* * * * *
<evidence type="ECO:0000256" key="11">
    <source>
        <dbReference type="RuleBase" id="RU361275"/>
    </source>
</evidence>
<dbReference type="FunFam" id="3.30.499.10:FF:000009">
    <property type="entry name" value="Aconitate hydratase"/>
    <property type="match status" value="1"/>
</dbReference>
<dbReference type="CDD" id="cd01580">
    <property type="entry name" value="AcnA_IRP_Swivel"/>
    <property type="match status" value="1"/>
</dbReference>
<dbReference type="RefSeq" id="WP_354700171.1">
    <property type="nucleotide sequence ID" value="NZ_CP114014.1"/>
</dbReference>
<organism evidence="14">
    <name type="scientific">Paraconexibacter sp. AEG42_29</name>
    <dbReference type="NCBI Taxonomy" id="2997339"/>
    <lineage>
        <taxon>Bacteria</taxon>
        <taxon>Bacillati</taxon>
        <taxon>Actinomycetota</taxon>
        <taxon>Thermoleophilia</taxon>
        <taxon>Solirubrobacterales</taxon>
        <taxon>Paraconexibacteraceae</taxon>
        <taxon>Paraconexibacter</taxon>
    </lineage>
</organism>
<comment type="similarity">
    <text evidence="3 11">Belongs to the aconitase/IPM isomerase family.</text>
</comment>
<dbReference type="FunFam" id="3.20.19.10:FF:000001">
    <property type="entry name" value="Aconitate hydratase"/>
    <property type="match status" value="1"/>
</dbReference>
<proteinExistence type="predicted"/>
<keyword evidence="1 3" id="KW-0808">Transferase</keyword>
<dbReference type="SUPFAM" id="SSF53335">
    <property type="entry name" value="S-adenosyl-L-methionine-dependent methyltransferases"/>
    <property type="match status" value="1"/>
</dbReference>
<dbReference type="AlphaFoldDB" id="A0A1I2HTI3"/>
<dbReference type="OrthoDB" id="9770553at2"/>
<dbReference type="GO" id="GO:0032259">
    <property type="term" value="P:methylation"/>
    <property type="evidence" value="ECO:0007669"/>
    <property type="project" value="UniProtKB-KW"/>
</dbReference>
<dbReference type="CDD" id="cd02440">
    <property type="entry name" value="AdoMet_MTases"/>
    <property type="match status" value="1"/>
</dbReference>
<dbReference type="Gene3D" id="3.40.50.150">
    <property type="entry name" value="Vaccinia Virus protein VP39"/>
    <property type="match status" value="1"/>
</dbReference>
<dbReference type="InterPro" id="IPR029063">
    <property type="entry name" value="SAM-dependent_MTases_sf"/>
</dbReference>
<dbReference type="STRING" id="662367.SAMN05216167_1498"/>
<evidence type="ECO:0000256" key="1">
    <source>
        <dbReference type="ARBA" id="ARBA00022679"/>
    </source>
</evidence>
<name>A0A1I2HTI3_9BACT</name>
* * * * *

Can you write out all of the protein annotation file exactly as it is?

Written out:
<evidence type="ECO:0000256" key="11">
    <source>
        <dbReference type="RuleBase" id="RU361275"/>
    </source>
</evidence>
<dbReference type="FunFam" id="3.30.499.10:FF:000009">
    <property type="entry name" value="Aconitate hydratase"/>
    <property type="match status" value="1"/>
</dbReference>
<dbReference type="CDD" id="cd01580">
    <property type="entry name" value="AcnA_IRP_Swivel"/>
    <property type="match status" value="1"/>
</dbReference>
<dbReference type="RefSeq" id="WP_354700171.1">
    <property type="nucleotide sequence ID" value="NZ_CP114014.1"/>
</dbReference>
<organism evidence="14">
    <name type="scientific">Paraconexibacter sp. AEG42_29</name>
    <dbReference type="NCBI Taxonomy" id="2997339"/>
    <lineage>
        <taxon>Bacteria</taxon>
        <taxon>Bacillati</taxon>
        <taxon>Actinomycetota</taxon>
        <taxon>Thermoleophilia</taxon>
        <taxon>Solirubrobacterales</taxon>
        <taxon>Paraconexibacteraceae</taxon>
        <taxon>Paraconexibacter</taxon>
    </lineage>
</organism>
<comment type="similarity">
    <text evidence="3 11">Belongs to the aconitase/IPM isomerase family.</text>
</comment>
<dbReference type="FunFam" id="3.20.19.10:FF:000001">
    <property type="entry name" value="Aconitate hydratase"/>
    <property type="match status" value="1"/>
</dbReference>
<proteinExistence type="predicted"/>
<keyword evidence="1 3" id="KW-0808">Transferase</keyword>
<dbReference type="SUPFAM" id="SSF53335">
    <property type="entry name" value="S-adenosyl-L-methionine-dependent methyltransferases"/>
    <property type="match status" value="1"/>
</dbReference>
<dbReference type="AlphaFoldDB" id="A0A1I2HTI3"/>
<dbReference type="OrthoDB" id="9770553at2"/>
<dbReference type="GO" id="GO:0032259">
    <property type="term" value="P:methylation"/>
    <property type="evidence" value="ECO:0007669"/>
    <property type="project" value="UniProtKB-KW"/>
</dbReference>
<dbReference type="CDD" id="cd02440">
    <property type="entry name" value="AdoMet_MTases"/>
    <property type="match status" value="1"/>
</dbReference>
<dbReference type="Gene3D" id="3.40.50.150">
    <property type="entry name" value="Vaccinia Virus protein VP39"/>
    <property type="match status" value="1"/>
</dbReference>
<dbReference type="InterPro" id="IPR029063">
    <property type="entry name" value="SAM-dependent_MTases_sf"/>
</dbReference>
<dbReference type="STRING" id="662367.SAMN05216167_1498"/>
<evidence type="ECO:0000256" key="1">
    <source>
        <dbReference type="ARBA" id="ARBA00022679"/>
    </source>
</evidence>
<name>A0A1I2HTI3_9BACT</name>